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JANUARY 28, 2007
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Taxing Times
The phase-out of central sales tax is yet another move towards ushering in the national goods and services tax (GST). The compensation to the states, in lieu of CST phase-out, will include revenue proceeds from 33 services currently being taxed by the Centre as well as 44 new services of an intra-state nature that will be traded by the states. However, VAT is the way forward, though much needs to be done to iron out the anomalies in the current VAT regime.

India, Ahoy!
Indian investments overseas are growing and how. For instance, total Indian investment in Latin America and the Caribbean has topped $3 billion (Rs 13,500 crore) so far. The latest investment is by ONGC Videsh, which acquired an oilfield in Colombia for $425 million (Rs 1,912.5 crore). Earlier, ONGC bought an offshore oilfield in Brazil for $410 million (Rs 1,845 crore).
Business Today,  January 14, 2007
Buoyancy Continues

The second BT-TeamLease Employment Outlook Survey shows that the bullishness recorded in the previous quarter still pervades the corridors of India Inc. That should translate into a windfall for job seekers.

ITES: The sector expects to generate massive employment this quarter MANUFACTURING & ENGINEERING: A large number of people will get soaked in by this sector in Mumbai, Pune and Kolkata
FINANCIAL SERVICES: Cities like Mumbai and Kolkata will see a surge in job opportunities in the financial services sector INFRASTRUCTURE: The sector expects this quarter to be as good as the previous one
IT: The sector gave a major boost to employment in Bangalore, Hyderabad and Chennai RETAIL & FMCG: Hiring in retail dipped marginally due to the end of the festive season between October and December
Help, Tarun!
Slicing The IT Pie

The good news just got better. The recruitment boom in the country continues unabated. Every sector of the economy is generating massive employment across the board and, as the Second (quarterly) Business Today-TeamLease Employment Outlook Survey indicates, will continue to do so in the current quarter as well-some with greater gusto than others. The overall Net Employment Outlook (calculated as the difference between the proportion of respondents reporting an increase in their hiring needs and those expecting a decline, and expressed as a percentage) stands unchanged at 81.

This survey, like the first, covered 490 companies across eight cities-Mumbai, Delhi, Bangalore, Kolkata, Chennai, Pune, Hyderabad and Ahmedabad (see Methodology for details)-and indicates that the recruitment process is getting more metro- and big city-centric. An overwhelming 96 per cent of respondents say they will recruit mainly in the metros and in Class 1 towns, compared to 78 per cent last time. Employers in Mumbai, Bangalore and Delhi are the most bullish about adding to their numbers. But, in an indication that the economic boom is spreading more equitably across the country, Kolkata-the laggard in the last survey, and the-last placed in this one as well-shows the highest net increase in Business Outlook. Overall, there is a six- point jump in this index-a sign that India Inc is oozing confidence about its prospects.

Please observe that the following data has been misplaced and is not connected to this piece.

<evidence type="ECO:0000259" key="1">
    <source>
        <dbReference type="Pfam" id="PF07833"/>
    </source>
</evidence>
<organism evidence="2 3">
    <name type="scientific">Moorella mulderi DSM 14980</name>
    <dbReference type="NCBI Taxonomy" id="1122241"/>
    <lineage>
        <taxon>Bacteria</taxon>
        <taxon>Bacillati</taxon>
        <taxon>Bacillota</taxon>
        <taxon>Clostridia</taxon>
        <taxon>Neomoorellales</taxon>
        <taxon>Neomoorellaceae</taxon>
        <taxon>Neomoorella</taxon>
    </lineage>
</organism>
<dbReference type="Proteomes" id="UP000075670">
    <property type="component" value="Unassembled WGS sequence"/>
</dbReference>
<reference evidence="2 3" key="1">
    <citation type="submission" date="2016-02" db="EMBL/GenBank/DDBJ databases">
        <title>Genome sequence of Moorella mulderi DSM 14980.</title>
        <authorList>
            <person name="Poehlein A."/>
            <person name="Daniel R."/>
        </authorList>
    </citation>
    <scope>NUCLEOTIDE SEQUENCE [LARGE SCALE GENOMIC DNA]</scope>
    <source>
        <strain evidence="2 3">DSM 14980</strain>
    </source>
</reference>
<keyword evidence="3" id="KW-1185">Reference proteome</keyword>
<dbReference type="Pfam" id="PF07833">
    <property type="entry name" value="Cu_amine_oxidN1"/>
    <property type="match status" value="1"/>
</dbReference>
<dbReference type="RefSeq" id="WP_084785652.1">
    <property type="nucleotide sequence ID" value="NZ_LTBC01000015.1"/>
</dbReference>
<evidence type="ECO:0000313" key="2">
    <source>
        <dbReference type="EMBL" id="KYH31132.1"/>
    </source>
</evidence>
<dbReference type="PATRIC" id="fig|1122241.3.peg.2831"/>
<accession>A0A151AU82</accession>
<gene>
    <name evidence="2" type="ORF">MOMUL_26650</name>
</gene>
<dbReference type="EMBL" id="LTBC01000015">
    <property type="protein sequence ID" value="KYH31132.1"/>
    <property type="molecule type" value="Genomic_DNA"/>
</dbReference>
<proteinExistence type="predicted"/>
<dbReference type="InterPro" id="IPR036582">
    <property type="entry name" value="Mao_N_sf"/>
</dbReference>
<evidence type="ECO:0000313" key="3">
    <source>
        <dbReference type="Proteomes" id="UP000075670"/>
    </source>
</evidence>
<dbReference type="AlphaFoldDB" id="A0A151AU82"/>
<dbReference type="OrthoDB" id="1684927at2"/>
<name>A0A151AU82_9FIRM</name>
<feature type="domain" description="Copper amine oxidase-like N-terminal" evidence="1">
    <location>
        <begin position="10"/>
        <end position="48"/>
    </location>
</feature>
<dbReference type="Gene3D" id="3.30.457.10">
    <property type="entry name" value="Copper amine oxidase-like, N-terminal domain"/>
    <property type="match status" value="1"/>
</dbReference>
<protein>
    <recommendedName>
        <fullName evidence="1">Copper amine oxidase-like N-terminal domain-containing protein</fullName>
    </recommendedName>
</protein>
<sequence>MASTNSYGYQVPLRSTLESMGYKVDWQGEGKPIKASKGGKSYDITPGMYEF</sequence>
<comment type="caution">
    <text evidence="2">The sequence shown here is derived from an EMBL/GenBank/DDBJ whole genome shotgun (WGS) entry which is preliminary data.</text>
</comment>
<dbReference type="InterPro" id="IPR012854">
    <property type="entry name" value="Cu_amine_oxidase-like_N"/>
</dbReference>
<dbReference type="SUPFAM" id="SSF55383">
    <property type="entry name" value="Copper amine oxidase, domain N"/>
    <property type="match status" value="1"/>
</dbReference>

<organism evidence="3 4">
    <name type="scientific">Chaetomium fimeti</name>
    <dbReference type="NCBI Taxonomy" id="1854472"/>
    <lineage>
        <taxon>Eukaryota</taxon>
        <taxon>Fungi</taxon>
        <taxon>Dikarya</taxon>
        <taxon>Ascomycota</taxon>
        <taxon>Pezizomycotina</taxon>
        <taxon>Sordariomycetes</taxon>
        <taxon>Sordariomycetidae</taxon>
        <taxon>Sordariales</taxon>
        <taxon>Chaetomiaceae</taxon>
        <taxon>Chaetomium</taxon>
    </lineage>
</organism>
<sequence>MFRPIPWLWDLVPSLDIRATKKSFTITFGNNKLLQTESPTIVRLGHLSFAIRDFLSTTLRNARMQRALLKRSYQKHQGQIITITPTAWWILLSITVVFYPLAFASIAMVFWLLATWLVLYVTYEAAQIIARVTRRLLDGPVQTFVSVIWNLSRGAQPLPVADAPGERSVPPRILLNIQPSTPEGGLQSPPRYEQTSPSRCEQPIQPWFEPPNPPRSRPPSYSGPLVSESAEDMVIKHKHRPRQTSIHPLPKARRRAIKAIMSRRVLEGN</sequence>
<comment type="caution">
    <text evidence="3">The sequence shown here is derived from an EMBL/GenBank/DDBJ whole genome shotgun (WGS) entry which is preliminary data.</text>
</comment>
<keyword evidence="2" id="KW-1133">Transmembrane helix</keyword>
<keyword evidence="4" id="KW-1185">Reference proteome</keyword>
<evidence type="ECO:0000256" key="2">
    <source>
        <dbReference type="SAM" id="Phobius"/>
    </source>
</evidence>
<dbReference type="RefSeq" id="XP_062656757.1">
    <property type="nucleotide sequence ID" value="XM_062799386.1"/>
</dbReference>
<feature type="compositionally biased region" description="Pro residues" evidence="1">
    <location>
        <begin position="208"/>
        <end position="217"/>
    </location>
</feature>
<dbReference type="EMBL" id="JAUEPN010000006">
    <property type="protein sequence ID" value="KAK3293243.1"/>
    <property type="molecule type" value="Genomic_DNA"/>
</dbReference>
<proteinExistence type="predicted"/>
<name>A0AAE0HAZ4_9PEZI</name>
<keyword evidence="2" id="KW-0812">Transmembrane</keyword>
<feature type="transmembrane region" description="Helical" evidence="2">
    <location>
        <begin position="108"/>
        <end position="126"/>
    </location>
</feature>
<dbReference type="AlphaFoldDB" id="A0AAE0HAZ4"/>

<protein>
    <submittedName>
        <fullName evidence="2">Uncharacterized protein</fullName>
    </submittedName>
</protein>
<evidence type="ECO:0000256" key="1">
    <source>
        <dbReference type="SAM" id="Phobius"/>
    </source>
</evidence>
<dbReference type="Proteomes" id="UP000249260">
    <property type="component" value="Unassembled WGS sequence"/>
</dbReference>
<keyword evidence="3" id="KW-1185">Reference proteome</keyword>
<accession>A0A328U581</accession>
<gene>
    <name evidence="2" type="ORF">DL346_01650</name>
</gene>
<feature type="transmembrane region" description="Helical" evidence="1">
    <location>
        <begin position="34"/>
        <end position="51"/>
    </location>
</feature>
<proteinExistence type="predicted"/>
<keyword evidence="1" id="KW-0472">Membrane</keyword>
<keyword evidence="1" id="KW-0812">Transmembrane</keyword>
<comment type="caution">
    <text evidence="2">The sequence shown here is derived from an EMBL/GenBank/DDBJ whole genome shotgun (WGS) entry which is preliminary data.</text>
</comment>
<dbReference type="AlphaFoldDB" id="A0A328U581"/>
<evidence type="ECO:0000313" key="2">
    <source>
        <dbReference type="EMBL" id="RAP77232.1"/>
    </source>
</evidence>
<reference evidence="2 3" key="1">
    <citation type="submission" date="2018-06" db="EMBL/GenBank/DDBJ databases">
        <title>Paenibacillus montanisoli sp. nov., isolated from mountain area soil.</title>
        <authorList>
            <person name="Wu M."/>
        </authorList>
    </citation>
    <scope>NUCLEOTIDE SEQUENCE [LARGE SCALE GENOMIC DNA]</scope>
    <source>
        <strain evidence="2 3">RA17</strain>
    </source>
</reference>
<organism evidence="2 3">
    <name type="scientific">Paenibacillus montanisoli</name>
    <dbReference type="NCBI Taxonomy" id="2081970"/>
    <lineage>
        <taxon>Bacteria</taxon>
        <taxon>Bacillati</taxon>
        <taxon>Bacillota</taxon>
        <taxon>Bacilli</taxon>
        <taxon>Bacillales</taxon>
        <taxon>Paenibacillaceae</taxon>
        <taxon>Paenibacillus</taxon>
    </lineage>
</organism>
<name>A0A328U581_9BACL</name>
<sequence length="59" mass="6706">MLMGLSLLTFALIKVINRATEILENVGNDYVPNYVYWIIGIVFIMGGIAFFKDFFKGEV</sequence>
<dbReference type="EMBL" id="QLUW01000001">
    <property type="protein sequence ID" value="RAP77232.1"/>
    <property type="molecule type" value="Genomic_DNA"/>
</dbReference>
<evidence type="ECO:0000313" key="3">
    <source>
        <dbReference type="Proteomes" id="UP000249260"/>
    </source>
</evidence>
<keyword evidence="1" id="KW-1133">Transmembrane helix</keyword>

Jobs, Jobs Everywhere

This is a good time to be a job seeker. Every single sector-ITEs, IT, financial services, manufacturing and engineering, infrastructure, and retail, media and FMCG-is taking on people. The star sectors are ITEs and it, followed by financial services. The reasons aren't hard to find. Says Pratik Kumar, Corporate Executive Vice President, Human Resources, Wipro: "The Indian IT services and BPO industry is expected to grow from $17.2 billion (Rs 77,400 crore) in 2005 to $60 billion (Rs 2,70,000 crore) by 2010." This more than three-fold increase will naturally open up huge job opportunities in this sector. In fact, hiring and retaining talent will be the biggest challenge in future.

The financial services sector is also on a hiring spree. That's not really surprising, given the state of the stock market, the boom in the mergers and acquisitions (M&A) space and the loan-fuelled consumption boom. For proof, just refer to your own experience-how many times in the last month have you received calls from those irritating tele-callers offering you credit cards and loans for cars, houses and just about everything else under the sun? Each of those call centre execs is backed by an army of roving salesmen (and their supervisors) ready to come calling on you with a catalogue of their wares. "We have recruited, on average, 10,000-12,000 people in each of the last two years; and we expect to maintain this number over the next 3-5 years," says K. Ramkumar, Group Chief Human Resources Officer, ICICI Bank.

The retail, infrastructure and manufacturing sectors show a dip in hiring expectations compared to the last quarter, but it must be noted here that this is actually a relative decline, i.e., fewer companies expect to recruit compared only to the last quarter. In absolute terms, the Net Employment Outlook for each of them shows extremely healthy, even bullish, index scores of 71 and above. The decrease in the index score for the retail sector "can largely be attributed to the end of the festive season between October and December, when there is, typically, a spike in business and a consequent demand for people," says the survey. "The sluggishness in the retail sector may also be due to the fact that necessary infrastructure is still being built," says T. Sreedhar, Managing Director, TMI Network, a Hyderabad-based executive search firm.

These are some of the key findings of the survey
» The employment outlook index of Bangalore reflects the sharpest net increase, at 7%; its business outlook fell marginally by 1%
» Hyderabad and Pune also expect an increase in net employment over the last quarter
» There is expected to be a net increase in hiring across ITES, IT and financial services sector compared to the last quarter
» The ITES sector shows the sharpest net increase in employment outlook since last quarter at 11%
» The sharpest net increase in business outlook growth over the last quarter has been in Kolkata at 13% followed by Pune at 9%, Ahmedabad 8%, Chennai 7%, Hyderabad and Delhi at 6% each